The healing powers of nature are extraordinary but not unlimited. The innate resilience of ecosystems, bolstered by active interventions of an engaged citizenry, offers a practical, hopeful path toward solving the foremost challenges of our time, with benefits for humans and all our relatives in the community of life.

Principles for Rewilding

The ecosphere is based on relationships
Rewilding our hearts and minds is fundamental. Thus, a crucial first step toward widespread societal embrace of rewilding is to accept, celebrate, and activate the principle of “relationship,” the essential function and ethic that sustains life on Earth.

Making hopeful stories come to life
Rewilding is about telling the story of a richer, more vital future but also about executing successful projects—empowering others to support and join this movement by demonstrating positive results.

Embracing natural solutions and thinking creatively
Rewilding can help solve environmental, social, and economic problems. Conservationists should design and implement rewilding projects in ways that are ambitious, innovative, proactive, strategic, opportunistic, and entrepreneurial.

Protecting the best, rewilding the rest
Conserving the most intact remaining habitats and key biodiversity areas35 as well as working to recover lost interactions of nature at all levels and restore habitat connectivity in land- and seascapes at every scale, shows the complementarity of rewilding and traditional approaches to nature protection.

Letting nature lead
As in medicine, rewilding efforts should emphasize helping nature’s inherent healing powers gain strength, with the goal that management interventions would decline or cease over time. Humility will allow us to cede control, enabling restored natural processes to shape dynamic land- and seascapes of the future.

Working at nature’s scale
Natural systems operate at many scales continuously. Similarly, global rewilding efforts can work place by place, incrementally and at various scales to rebuild wildlife diversity and abundance and allow natural processes, such as disturbance and dispersal, to create resilience in natural and social systems.

Taking the long view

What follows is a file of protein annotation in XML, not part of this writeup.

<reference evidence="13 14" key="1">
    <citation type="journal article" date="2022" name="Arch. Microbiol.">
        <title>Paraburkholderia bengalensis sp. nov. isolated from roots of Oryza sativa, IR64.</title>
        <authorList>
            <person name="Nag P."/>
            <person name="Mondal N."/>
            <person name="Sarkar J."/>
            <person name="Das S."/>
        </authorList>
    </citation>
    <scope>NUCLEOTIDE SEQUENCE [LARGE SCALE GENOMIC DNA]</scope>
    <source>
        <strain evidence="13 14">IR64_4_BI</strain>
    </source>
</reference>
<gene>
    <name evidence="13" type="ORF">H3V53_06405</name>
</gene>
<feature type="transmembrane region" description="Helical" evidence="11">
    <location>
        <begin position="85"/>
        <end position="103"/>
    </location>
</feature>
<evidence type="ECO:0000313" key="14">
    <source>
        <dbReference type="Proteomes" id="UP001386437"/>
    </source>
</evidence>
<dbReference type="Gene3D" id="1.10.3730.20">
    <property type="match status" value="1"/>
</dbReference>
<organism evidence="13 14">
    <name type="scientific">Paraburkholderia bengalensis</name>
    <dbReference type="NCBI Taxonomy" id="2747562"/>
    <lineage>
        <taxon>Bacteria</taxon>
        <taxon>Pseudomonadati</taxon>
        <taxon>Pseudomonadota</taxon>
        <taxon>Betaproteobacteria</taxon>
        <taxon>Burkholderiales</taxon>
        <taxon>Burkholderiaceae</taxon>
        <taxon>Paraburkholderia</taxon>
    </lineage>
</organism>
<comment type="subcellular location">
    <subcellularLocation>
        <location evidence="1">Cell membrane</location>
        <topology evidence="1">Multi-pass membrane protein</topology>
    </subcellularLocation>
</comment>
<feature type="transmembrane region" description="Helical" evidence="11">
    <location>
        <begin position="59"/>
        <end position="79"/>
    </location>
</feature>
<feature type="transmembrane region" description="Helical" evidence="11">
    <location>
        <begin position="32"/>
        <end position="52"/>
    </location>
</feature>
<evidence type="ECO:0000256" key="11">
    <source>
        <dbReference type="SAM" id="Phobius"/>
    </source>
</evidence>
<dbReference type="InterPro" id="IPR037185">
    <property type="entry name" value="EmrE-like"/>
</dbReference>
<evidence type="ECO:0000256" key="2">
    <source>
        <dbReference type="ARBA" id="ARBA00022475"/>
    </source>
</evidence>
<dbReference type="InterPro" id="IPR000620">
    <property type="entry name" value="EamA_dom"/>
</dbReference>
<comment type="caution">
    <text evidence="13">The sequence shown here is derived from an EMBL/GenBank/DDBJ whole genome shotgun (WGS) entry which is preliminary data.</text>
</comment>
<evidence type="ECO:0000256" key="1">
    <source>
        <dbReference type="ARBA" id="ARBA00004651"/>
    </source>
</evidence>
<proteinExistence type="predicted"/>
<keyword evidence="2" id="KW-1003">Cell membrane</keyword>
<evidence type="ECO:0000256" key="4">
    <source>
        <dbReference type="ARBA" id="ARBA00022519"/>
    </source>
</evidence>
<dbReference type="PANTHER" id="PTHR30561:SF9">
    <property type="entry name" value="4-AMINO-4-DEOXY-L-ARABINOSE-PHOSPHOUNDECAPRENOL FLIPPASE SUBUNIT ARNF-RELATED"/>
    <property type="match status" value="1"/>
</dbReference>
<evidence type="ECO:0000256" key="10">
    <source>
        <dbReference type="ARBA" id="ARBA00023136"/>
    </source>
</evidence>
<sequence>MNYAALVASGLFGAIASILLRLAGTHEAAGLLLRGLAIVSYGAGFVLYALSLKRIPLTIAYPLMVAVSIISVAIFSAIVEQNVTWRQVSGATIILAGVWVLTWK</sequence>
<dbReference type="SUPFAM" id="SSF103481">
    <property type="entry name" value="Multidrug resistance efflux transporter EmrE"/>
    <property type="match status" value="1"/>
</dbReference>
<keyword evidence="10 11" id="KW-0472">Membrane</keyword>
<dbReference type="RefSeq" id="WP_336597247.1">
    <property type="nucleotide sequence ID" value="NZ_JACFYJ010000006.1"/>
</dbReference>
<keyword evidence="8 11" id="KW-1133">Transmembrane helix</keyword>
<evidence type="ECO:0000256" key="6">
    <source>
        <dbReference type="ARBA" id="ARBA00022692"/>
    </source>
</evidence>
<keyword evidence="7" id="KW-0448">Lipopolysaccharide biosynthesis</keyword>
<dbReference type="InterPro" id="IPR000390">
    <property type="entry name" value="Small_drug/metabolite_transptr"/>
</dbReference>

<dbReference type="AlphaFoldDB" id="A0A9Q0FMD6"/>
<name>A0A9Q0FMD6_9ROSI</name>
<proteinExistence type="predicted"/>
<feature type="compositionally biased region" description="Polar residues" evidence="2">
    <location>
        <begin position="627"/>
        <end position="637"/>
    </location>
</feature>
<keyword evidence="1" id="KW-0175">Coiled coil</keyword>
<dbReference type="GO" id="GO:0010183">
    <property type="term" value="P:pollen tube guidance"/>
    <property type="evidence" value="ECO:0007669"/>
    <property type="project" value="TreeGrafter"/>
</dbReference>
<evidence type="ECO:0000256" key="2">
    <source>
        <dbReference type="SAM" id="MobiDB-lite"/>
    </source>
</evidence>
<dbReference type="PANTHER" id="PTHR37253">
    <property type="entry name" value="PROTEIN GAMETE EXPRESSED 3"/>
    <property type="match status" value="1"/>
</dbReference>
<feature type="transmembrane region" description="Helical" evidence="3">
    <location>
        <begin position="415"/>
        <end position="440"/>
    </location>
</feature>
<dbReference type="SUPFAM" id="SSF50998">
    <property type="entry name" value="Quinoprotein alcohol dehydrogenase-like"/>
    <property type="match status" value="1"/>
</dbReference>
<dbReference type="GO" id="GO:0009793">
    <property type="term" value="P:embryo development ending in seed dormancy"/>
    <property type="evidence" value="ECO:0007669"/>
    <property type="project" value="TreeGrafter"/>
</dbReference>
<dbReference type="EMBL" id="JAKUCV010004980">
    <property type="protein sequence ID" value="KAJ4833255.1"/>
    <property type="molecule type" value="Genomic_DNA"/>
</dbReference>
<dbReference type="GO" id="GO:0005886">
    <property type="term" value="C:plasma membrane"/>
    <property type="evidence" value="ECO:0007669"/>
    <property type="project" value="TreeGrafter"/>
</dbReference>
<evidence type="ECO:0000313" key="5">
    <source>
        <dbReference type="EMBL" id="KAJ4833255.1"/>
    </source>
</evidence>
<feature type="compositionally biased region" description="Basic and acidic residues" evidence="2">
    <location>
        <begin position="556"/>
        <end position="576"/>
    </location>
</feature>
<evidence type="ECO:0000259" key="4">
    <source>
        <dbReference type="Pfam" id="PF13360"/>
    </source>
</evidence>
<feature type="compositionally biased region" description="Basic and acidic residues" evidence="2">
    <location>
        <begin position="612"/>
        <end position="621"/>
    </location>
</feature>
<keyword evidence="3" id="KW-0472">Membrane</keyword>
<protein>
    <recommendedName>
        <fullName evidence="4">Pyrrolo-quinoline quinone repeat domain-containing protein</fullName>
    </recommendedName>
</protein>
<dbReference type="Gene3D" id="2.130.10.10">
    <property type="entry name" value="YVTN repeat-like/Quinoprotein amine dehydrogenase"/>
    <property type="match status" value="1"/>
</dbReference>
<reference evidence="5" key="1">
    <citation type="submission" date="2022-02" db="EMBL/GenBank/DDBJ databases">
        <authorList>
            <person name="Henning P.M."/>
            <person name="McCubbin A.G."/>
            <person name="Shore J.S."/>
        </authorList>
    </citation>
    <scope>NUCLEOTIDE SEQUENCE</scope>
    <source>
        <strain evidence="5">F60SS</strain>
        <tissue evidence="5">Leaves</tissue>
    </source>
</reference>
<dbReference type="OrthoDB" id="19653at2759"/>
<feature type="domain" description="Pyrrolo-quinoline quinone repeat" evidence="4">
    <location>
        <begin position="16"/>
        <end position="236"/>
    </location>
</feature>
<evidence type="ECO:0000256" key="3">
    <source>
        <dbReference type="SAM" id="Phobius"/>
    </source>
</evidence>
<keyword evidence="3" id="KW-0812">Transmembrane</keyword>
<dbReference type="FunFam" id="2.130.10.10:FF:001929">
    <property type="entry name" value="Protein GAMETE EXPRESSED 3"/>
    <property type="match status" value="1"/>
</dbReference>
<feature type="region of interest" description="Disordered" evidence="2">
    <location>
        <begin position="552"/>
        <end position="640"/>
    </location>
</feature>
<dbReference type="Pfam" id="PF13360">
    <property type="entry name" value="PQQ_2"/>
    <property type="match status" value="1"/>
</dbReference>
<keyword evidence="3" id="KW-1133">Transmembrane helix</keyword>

To ensure sustained positive effects on biodiversity and quality of ecosystem services (such as carbon storage), rewilding efforts must be planned and implemented with a long-term perspective.

Building local economies
Creating, expanding, and restoring natural areas with abundant wildlife can provide new opportunities to create economic vitality and generate livelihoods linked to nature’s vitality.

Recalling ecological history and acting in context
Successful rewilding efforts are informed by deep knowledge of the environmental and cultural history of particular places. Working within the social, biological, and physical realities of a territory will foster successful rewilding outcomes.

Evidence-based adaptive management
Learning from others, using the best-available evidence, gathering and sharing data, and having the confidence to learn from failure will lead to success and grow the institutional capacity of the rewilding community.

Public/private collaboration
In the way that public/private collaboration has helped to expand protected areas, private initiative can catalyze public actions from governments at every scale, from local to national, so that economic and institutional frameworks provide increasing incentives for rewilding.

Working together for the good of ourselves and nature
Effective advocates for nature build coalitions and forge partnerships based on respect, trust, and common interest. Connecting different disciplines, working intergenerationally and honoring the perspectives of diverse stakeholders will produce successful rewilding results.

Call to action

In a spirit of hopefulness for the future of life, we call on individuals, communities, nongovernmental organizations, corporations, governments, and other institutions to advance efforts to protect remaining large wild areas and to support rewilding projects around the world (see Appendix A). A global rewilding movement—embraced by the broadest spectrum of constituencies and encouraged by governmental policy—can ultimately weave wondrous blue and green ribbons of wildness that wrap the Earth in beauty, offering the promise of a better future, with freedom and habitat for all.

Full text of the Global Charter for Rewilding the Earth